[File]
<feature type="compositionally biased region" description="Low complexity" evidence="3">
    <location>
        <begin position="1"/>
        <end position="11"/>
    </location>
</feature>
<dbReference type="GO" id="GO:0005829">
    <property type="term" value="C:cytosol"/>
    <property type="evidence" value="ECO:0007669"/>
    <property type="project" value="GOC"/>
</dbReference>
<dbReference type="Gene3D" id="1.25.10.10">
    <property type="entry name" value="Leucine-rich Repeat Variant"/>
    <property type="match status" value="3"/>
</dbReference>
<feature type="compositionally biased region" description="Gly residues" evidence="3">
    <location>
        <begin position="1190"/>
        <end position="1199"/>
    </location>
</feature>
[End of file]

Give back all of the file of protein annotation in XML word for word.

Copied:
<feature type="compositionally biased region" description="Low complexity" evidence="3">
    <location>
        <begin position="1"/>
        <end position="11"/>
    </location>
</feature>
<dbReference type="GO" id="GO:0005829">
    <property type="term" value="C:cytosol"/>
    <property type="evidence" value="ECO:0007669"/>
    <property type="project" value="GOC"/>
</dbReference>
<dbReference type="Gene3D" id="1.25.10.10">
    <property type="entry name" value="Leucine-rich Repeat Variant"/>
    <property type="match status" value="3"/>
</dbReference>
<feature type="compositionally biased region" description="Gly residues" evidence="3">
    <location>
        <begin position="1190"/>
        <end position="1199"/>
    </location>
</feature>